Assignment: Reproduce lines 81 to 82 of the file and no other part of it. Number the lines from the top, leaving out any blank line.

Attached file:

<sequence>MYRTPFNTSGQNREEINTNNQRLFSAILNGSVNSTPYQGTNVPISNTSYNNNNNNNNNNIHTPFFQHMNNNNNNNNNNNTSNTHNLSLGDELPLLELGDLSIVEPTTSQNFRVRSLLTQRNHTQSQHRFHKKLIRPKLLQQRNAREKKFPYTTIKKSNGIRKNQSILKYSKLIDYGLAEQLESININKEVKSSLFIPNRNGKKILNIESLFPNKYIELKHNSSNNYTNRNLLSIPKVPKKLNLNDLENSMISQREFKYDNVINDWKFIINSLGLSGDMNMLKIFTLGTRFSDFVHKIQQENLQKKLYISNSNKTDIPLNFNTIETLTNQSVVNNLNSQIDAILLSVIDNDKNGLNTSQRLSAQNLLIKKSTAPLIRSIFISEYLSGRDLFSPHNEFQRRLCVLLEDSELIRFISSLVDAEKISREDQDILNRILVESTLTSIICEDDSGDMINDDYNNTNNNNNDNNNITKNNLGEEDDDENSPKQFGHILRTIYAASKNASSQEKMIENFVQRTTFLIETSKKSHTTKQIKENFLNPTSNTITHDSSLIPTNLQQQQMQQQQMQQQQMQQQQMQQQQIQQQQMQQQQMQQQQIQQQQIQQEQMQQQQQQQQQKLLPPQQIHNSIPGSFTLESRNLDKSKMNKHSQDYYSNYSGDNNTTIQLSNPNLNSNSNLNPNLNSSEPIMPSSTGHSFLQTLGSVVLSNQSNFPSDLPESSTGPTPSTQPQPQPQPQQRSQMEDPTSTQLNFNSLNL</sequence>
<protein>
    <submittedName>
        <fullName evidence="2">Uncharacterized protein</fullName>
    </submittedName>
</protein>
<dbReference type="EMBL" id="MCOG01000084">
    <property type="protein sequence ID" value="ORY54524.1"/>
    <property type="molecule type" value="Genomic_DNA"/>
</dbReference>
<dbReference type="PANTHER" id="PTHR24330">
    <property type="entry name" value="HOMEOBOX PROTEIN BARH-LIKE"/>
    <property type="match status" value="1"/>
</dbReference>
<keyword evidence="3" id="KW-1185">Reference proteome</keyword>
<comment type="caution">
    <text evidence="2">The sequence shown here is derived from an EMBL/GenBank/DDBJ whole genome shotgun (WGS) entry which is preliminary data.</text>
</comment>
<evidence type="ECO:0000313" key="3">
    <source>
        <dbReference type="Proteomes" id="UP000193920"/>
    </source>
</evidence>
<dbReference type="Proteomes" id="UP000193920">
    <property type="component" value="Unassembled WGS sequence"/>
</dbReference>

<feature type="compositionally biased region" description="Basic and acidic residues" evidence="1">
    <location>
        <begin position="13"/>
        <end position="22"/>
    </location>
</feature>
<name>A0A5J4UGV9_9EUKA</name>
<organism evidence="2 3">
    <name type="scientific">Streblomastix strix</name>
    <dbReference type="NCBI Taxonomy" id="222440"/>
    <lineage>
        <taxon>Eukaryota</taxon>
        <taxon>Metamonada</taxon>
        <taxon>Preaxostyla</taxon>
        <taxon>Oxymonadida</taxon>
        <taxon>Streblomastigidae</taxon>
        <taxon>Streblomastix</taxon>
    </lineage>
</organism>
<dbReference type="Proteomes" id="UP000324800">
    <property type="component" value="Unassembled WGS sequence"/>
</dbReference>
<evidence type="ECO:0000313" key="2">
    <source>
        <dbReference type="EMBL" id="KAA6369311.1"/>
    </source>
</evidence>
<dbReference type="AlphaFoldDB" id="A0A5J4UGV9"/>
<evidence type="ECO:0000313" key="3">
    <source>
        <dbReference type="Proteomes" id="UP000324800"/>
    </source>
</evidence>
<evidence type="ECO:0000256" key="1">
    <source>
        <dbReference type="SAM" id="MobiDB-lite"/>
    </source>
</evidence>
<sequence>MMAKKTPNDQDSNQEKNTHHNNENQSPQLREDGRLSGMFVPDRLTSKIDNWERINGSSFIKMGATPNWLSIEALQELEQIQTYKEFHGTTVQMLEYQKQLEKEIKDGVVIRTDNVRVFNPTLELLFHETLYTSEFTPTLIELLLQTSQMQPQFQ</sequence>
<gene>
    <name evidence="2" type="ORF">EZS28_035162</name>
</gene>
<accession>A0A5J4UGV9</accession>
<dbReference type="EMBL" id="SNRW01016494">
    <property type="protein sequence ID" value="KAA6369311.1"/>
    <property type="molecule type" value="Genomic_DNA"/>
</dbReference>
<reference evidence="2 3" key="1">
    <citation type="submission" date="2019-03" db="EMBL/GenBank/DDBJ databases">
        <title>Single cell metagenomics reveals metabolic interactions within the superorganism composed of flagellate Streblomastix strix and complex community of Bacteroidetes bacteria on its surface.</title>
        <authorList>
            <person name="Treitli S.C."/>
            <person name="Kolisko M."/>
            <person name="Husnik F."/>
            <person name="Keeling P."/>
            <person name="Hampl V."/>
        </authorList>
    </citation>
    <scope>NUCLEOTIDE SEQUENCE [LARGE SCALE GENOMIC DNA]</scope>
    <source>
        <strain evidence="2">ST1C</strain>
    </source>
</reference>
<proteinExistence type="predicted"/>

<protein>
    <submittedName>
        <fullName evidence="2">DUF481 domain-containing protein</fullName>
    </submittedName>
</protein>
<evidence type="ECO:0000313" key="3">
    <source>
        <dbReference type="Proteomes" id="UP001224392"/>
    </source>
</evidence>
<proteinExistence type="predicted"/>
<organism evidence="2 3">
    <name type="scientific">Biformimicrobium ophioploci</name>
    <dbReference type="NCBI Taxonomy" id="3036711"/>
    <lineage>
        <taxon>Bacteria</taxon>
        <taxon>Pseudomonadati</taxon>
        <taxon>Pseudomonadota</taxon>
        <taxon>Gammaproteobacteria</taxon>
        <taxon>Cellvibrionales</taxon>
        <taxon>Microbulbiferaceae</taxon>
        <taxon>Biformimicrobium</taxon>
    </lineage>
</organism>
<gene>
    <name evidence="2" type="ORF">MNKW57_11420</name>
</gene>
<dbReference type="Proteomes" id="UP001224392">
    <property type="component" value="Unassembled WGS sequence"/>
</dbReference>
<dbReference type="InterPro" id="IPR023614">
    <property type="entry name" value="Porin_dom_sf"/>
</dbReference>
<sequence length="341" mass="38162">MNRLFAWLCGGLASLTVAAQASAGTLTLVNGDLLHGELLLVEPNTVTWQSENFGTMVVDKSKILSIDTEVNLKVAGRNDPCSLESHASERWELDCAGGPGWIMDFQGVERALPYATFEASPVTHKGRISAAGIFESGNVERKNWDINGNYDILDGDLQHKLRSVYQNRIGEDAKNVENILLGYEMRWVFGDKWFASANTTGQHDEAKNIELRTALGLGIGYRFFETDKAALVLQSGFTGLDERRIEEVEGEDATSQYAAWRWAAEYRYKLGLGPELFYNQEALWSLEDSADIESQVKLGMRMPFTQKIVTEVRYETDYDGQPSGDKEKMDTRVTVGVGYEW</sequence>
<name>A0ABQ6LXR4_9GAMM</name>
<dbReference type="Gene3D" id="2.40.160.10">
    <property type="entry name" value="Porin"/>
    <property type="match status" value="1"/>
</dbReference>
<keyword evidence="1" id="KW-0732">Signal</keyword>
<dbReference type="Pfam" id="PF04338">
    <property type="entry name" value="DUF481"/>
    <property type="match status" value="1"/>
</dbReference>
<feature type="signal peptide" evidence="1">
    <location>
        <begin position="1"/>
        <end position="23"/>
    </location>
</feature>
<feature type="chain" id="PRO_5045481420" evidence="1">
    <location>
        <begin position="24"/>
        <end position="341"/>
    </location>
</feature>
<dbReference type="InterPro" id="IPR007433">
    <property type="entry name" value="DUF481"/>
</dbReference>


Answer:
            <person name="Keeling P."/>
            <person name="Hampl V."/>